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AOU and other scientific societies call for science-based decisions for Spotted Owl management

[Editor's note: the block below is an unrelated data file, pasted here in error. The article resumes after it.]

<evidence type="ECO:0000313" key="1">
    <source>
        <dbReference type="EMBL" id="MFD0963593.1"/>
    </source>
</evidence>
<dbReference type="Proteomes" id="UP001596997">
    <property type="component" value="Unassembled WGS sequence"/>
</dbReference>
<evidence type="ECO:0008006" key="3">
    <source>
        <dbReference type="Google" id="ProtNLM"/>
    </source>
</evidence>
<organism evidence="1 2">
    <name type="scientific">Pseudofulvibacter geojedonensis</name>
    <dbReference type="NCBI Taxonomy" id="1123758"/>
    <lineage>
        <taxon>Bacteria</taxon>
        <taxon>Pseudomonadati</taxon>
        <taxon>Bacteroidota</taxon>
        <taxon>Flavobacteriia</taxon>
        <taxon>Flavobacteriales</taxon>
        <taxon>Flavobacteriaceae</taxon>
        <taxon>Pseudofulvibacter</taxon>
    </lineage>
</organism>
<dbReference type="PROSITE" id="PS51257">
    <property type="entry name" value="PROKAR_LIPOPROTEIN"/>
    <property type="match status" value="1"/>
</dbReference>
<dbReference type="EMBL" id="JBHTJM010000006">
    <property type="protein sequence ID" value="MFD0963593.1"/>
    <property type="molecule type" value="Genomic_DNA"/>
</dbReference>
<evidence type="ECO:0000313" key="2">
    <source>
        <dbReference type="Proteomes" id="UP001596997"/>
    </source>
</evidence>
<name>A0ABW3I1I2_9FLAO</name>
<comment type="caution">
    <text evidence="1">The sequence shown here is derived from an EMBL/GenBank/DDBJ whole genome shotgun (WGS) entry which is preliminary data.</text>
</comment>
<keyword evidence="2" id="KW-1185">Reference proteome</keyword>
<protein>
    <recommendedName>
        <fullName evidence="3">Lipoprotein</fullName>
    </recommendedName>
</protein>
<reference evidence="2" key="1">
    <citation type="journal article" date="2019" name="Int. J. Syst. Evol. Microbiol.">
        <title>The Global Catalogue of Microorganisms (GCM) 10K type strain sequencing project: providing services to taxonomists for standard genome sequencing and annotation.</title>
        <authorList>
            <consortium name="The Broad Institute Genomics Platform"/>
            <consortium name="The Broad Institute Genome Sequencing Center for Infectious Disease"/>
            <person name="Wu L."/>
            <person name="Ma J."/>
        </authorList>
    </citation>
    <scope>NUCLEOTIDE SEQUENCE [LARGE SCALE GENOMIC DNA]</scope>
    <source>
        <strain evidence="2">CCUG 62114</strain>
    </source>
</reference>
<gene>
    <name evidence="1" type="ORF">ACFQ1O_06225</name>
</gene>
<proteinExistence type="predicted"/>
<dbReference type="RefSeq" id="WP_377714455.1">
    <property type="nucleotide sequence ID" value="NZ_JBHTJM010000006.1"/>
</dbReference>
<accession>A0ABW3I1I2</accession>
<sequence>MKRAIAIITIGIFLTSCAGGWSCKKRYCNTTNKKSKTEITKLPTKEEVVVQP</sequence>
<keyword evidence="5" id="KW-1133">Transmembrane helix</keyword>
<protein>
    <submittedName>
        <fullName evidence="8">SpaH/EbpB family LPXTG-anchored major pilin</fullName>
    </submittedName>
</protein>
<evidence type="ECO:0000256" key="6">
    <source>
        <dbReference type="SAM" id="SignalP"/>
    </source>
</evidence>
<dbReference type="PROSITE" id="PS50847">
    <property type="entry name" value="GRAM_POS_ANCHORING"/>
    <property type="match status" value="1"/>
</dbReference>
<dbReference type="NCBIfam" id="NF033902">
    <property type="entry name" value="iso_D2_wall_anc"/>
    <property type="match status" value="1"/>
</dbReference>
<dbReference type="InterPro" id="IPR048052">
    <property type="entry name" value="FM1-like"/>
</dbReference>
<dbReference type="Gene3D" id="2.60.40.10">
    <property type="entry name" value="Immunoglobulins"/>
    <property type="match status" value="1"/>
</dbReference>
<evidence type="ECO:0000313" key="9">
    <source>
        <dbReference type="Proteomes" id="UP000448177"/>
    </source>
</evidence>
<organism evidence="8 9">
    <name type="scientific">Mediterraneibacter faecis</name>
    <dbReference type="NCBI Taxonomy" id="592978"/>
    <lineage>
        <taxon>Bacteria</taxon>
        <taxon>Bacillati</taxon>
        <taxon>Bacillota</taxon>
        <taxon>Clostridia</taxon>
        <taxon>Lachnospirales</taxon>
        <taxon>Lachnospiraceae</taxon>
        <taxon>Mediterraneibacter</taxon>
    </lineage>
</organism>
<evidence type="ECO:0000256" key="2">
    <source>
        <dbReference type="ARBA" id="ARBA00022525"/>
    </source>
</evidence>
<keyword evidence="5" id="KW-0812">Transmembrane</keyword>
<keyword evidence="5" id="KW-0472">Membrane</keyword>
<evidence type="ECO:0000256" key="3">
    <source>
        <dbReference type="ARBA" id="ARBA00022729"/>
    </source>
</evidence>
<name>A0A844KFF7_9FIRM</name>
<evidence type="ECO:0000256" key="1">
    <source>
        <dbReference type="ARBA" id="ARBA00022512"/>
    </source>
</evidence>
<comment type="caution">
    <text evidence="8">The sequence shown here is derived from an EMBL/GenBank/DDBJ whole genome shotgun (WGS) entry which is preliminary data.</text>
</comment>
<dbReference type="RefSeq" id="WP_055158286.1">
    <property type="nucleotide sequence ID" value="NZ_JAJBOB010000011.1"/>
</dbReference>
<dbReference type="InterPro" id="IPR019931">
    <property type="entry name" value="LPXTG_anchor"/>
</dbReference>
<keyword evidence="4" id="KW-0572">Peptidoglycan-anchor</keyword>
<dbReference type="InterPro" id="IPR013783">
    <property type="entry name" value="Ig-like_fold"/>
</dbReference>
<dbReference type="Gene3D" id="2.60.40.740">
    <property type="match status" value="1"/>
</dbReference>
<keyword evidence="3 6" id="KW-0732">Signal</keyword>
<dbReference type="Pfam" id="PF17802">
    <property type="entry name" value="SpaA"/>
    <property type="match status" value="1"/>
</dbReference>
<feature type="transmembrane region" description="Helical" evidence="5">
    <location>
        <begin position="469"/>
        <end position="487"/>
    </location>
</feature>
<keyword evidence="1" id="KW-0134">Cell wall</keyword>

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The American Ornithologists’ Union, aided by the Ornithological Council, was among three scientific societies that called upon the Secretary of the Interior to reconsider a plan for commercial timber harvesting in the Pacific Northwest. The Society for Conservation Biology, The Wildlife Society, and the AOU called for a full environmental impact statement on the potential impacts of a DOI proposal that would allow substantial commercial timber harvesting in the critical habitat of threatened northern spotted owls in the Pacific Northwest. The primary cause for their decline and subsequent protection under the Endangered Species Act (ESA) was due to unsustainable timber harvesting in the Pacific Northwest. The DOI has asserted that these new active management activities will benefit the Spotted Owl over the long-term, scientists counter that this appears to be an untested and unverified management theory. The societies recommended that the EIS identify a range of experimental forestry techniques, appropriate scientific methodologies to assess those techniques, and a scientific process for evaluating impacts on spotted owls. According to John R. Faaborg, President of the American Ornithologists’ Union, “The USFWS has proved thoughtful in its approach to the barred owl question by planning carefully designed experiments to determine if the reduction of competition by this encroaching species will benefit the spotted owl. The AOU encourages the Service to take the same thoughtful approach to the issue of forest management and timber removal by approaching it first on an experimental basis.” Read the full text of the letter: www.conbio.org/Activities/Policy/docs/Letter_to_DOI_FINAL.pdf

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